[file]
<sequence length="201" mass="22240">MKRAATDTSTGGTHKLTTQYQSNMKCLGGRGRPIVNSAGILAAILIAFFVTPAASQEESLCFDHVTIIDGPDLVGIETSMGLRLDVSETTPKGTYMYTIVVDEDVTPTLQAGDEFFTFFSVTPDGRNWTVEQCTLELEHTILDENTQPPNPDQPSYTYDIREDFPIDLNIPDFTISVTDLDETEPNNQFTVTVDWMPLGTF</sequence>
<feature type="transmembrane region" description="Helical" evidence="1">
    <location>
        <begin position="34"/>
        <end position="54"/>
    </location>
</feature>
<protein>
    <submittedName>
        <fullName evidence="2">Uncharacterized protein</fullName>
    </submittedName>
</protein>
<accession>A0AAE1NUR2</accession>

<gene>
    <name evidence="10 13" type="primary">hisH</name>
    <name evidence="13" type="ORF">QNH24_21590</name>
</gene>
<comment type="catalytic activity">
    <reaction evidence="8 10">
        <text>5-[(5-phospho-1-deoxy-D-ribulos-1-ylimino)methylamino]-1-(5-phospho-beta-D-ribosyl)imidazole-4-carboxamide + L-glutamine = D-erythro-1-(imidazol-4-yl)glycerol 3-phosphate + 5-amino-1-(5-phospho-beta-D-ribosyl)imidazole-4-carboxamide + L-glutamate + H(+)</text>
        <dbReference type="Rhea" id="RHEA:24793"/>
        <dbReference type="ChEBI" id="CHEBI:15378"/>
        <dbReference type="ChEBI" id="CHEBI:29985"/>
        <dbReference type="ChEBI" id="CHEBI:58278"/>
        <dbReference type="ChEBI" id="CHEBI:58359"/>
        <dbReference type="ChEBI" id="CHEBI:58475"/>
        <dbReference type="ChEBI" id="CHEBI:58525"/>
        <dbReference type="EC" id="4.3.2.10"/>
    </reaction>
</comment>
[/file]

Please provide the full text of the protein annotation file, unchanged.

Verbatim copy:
<sequence length="201" mass="22240">MKRAATDTSTGGTHKLTTQYQSNMKCLGGRGRPIVNSAGILAAILIAFFVTPAASQEESLCFDHVTIIDGPDLVGIETSMGLRLDVSETTPKGTYMYTIVVDEDVTPTLQAGDEFFTFFSVTPDGRNWTVEQCTLELEHTILDENTQPPNPDQPSYTYDIREDFPIDLNIPDFTISVTDLDETEPNNQFTVTVDWMPLGTF</sequence>
<feature type="transmembrane region" description="Helical" evidence="1">
    <location>
        <begin position="34"/>
        <end position="54"/>
    </location>
</feature>
<protein>
    <submittedName>
        <fullName evidence="2">Uncharacterized protein</fullName>
    </submittedName>
</protein>
<accession>A0AAE1NUR2</accession>

<gene>
    <name evidence="10 13" type="primary">hisH</name>
    <name evidence="13" type="ORF">QNH24_21590</name>
</gene>
<comment type="catalytic activity">
    <reaction evidence="8 10">
        <text>5-[(5-phospho-1-deoxy-D-ribulos-1-ylimino)methylamino]-1-(5-phospho-beta-D-ribosyl)imidazole-4-carboxamide + L-glutamine = D-erythro-1-(imidazol-4-yl)glycerol 3-phosphate + 5-amino-1-(5-phospho-beta-D-ribosyl)imidazole-4-carboxamide + L-glutamate + H(+)</text>
        <dbReference type="Rhea" id="RHEA:24793"/>
        <dbReference type="ChEBI" id="CHEBI:15378"/>
        <dbReference type="ChEBI" id="CHEBI:29985"/>
        <dbReference type="ChEBI" id="CHEBI:58278"/>
        <dbReference type="ChEBI" id="CHEBI:58359"/>
        <dbReference type="ChEBI" id="CHEBI:58475"/>
        <dbReference type="ChEBI" id="CHEBI:58525"/>
        <dbReference type="EC" id="4.3.2.10"/>
    </reaction>
</comment>